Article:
Joel Spolsky recently wrote about the “Duct Tape Programmer“:
Duct tape programmers are pragmatic. Zawinski popularized Richard Gabriel’s precept of Worse is Better. A 50%-good solution that people actually have solves more problems and survives longer than a 99% solution that nobody has because it’s in your lab where you’re endlessly polishing the damn thing. Shipping is a feature. A really important feature. Your product must have it.
Joel’s views triggered a series of rants and responses on the pros and cons of the “release early, release often” pattern and the “analysis paralysis” anti-pattern, a phrase that describes exceedingly long timeframe to solution delivery. While I personally prefer the “quick ship” approach, I do utilize the benefits of iterating analysis. Maybe it makes me a diplomatic drone, but I care more about an uncomplicated outcome.
The debacle around the “duct tape” approach to programming led me to a different question. What if the duct tape is red, or more precisely, how does patent-driven red-tapism affect software and technology development? Essentially, why do some programmers patent their work?
Kas Thomas described the concept of a role-based favicon, and why Novell patented it:
I was granted a patent (U.S. Patent No. 7,594,193, “Visual indication of user role in an address bar”) on something that I whimsically call the rolicon.
Okay, but why do this patent? The answer is simpler than you think (and will brand me as a whore in some people’s eyes). I did it for the money. Novell has a liberal bonus program for employees who contribute patent ideas. We’re not talking a few hundreds bucks. We’re talking contribute ten patents, put a child through one year of college.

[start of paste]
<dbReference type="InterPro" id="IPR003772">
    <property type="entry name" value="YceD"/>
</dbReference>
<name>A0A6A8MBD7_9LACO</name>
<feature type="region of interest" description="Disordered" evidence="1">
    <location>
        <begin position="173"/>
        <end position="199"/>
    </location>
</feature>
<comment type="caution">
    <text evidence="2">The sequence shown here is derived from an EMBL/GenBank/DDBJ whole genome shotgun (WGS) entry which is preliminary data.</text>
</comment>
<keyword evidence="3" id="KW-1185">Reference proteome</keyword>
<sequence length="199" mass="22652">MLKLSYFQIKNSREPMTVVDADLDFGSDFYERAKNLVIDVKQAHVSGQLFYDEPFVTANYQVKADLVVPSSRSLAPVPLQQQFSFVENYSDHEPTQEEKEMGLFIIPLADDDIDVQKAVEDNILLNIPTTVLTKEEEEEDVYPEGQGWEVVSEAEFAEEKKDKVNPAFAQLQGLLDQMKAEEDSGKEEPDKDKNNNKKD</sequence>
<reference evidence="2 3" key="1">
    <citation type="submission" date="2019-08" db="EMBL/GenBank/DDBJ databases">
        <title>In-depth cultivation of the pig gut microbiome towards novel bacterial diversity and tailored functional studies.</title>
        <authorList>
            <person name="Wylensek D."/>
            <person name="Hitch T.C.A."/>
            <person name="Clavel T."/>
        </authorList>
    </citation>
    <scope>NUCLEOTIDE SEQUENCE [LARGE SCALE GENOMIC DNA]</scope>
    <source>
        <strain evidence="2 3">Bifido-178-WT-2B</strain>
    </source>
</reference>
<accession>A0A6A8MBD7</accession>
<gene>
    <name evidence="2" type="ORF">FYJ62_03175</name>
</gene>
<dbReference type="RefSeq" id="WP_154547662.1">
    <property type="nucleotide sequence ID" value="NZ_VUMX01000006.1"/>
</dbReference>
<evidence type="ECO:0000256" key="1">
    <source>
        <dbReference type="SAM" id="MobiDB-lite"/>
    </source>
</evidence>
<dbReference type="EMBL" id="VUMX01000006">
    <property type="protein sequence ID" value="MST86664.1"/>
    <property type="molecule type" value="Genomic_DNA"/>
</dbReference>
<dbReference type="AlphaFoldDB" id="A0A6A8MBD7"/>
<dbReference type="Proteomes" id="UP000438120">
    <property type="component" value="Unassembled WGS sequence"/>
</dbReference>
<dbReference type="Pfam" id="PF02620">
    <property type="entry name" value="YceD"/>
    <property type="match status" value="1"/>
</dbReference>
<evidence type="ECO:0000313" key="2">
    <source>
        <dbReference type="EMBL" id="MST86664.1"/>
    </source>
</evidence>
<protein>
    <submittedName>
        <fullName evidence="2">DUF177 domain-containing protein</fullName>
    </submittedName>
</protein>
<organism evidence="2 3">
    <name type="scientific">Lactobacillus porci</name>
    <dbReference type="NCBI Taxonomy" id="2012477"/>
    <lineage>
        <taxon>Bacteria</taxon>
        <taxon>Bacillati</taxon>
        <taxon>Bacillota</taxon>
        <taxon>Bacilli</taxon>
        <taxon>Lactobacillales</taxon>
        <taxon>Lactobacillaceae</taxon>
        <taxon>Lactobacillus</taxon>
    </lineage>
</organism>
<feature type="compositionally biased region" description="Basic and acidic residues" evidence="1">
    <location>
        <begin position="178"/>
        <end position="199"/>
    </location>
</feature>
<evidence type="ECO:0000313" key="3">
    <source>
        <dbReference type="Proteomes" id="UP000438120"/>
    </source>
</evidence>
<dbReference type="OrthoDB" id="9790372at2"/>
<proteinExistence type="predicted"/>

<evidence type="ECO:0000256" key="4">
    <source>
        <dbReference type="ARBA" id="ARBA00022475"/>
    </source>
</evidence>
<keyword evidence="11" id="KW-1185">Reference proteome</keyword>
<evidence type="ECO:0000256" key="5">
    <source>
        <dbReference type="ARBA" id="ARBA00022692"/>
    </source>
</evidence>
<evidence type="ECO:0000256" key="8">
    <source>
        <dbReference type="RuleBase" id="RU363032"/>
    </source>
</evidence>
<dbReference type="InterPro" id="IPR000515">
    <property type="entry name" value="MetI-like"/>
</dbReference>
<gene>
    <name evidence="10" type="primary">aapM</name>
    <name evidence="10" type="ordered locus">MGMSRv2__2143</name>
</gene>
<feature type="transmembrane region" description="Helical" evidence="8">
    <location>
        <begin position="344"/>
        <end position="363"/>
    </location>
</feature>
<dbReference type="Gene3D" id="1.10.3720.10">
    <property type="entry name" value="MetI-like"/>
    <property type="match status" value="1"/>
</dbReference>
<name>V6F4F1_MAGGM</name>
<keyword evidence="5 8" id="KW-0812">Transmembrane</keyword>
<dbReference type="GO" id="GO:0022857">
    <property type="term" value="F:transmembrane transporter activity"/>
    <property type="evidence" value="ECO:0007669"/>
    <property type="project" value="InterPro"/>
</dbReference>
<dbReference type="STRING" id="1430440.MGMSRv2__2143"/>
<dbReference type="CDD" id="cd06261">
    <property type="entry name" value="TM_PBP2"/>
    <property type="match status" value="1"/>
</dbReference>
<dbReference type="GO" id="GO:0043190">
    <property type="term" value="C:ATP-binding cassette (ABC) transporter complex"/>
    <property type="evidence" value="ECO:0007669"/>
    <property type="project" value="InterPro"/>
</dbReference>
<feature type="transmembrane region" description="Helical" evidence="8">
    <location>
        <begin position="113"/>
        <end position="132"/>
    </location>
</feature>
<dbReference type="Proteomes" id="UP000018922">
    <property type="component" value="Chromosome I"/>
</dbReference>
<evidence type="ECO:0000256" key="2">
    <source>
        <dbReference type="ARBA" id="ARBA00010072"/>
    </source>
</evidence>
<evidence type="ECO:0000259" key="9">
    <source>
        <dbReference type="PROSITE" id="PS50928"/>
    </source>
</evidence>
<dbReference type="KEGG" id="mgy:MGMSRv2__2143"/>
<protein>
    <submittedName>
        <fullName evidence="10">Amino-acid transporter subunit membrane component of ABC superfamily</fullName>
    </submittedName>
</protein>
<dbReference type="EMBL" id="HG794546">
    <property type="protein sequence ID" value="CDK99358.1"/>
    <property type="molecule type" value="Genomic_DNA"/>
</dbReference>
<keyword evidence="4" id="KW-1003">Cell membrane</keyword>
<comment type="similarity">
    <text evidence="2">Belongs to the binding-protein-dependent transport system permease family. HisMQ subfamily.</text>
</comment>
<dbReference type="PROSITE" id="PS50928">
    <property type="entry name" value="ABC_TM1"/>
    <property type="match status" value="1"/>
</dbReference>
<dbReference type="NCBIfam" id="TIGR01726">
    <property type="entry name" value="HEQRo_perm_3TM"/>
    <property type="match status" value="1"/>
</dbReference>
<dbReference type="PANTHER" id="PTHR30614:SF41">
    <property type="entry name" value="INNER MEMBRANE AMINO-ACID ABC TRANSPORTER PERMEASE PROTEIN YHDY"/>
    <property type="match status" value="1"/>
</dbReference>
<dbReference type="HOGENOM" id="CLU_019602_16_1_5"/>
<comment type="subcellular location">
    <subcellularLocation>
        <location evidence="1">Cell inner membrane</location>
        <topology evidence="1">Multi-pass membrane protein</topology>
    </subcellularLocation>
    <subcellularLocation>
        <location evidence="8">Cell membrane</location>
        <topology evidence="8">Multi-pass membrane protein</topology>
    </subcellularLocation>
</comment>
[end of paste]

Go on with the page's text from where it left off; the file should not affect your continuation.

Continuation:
I have two kids, by the way. One is in college, using my patent bonuses to buy pepperoni pizzas as we speak.
It was a bit unsettling for me, because Novell has been continually contributing to open source projects, and most marginally good programmers I know don’t believe in patents.
Undoubtedly, Michael Jackson was a great performer. He had actually invented and patented the shoe design used as part of his famous Moonwalk.
It makes him a “hacker“, but his “method and means for creating anti-gravity illusion” could have had wider benefits if he would have not patented the design so that other innovators could make the most of it. I can already think how this could have improved the condition of people with arthritis for example.
An anticipated social benefit of patent law is that it creates an incentive to innovate. Ironically, the patent law severely restricts innovation and healthy competition. Patents stimulate monopolies, like Microsoft and many other self-indulgent technology companies. We need to acknowledge that patents should not be a marketing strategy, but unfortunately they are so in consumerism.
Some may suggest that we should abolish the patent system altogether, but I don’t think the big fishes would ever let that happen; otherwise they’ll lose competitive advantage in a lot of lucrative areas. But what if patents were self-expiring? A patent would auto-expire if isn’t used within a certain timeframe less than the default 20 year term of the patent. This should hopefully satisfy the corporate schemers, and all programmers regardless of the colour of their duct tape.